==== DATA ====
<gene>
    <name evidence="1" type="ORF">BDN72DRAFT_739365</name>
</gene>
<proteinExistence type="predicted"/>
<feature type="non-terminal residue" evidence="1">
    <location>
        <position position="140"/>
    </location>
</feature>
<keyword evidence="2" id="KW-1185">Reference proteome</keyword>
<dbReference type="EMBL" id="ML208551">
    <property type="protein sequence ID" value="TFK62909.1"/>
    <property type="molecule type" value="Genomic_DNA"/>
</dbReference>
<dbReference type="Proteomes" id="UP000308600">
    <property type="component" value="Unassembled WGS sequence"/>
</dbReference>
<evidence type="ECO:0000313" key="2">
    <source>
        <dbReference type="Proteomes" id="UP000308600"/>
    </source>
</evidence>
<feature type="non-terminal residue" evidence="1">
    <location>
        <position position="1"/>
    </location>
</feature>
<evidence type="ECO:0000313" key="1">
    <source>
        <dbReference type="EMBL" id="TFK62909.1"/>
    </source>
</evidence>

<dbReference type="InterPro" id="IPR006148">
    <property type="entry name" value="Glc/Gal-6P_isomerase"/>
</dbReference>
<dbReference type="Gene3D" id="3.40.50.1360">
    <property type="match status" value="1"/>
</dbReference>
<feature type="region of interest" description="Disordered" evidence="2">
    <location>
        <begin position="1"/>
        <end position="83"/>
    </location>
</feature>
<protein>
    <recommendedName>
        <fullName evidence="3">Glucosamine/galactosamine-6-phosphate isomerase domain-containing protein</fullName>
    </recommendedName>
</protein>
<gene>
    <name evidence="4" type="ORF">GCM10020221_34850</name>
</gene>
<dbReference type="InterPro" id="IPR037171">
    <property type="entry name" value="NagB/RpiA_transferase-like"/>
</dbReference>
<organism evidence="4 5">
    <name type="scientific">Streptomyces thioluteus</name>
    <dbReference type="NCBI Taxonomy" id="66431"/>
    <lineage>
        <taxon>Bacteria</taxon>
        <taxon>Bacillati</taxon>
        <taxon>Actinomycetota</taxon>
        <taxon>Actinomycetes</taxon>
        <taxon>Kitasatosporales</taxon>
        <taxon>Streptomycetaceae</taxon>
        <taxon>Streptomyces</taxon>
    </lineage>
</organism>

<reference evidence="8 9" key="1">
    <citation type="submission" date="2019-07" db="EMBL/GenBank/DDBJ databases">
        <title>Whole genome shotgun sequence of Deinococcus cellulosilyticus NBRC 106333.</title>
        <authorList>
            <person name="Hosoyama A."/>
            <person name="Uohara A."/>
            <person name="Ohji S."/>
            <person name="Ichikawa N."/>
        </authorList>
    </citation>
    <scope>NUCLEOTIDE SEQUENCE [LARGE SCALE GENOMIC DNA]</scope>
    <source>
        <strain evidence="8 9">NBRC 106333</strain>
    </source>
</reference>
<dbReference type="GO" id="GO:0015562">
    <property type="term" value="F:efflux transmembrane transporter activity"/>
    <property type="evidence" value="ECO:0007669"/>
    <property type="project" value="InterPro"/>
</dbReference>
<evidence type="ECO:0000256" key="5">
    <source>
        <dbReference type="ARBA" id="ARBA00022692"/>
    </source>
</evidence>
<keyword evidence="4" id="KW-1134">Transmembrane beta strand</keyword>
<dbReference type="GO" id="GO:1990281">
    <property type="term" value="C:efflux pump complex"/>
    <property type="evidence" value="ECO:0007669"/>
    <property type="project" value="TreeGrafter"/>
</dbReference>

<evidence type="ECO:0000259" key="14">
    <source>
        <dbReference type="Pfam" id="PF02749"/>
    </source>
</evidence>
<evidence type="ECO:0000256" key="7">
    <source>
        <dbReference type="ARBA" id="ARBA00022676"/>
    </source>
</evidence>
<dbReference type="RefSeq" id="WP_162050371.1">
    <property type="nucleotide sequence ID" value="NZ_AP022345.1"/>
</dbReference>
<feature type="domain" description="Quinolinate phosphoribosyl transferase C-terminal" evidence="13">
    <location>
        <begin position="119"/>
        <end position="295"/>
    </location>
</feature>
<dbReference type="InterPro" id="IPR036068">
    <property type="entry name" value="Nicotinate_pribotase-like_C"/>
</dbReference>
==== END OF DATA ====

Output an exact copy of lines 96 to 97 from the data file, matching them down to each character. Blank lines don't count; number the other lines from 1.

    <property type="term" value="C:efflux pump complex"/>
    <property type="evidence" value="ECO:0007669"/>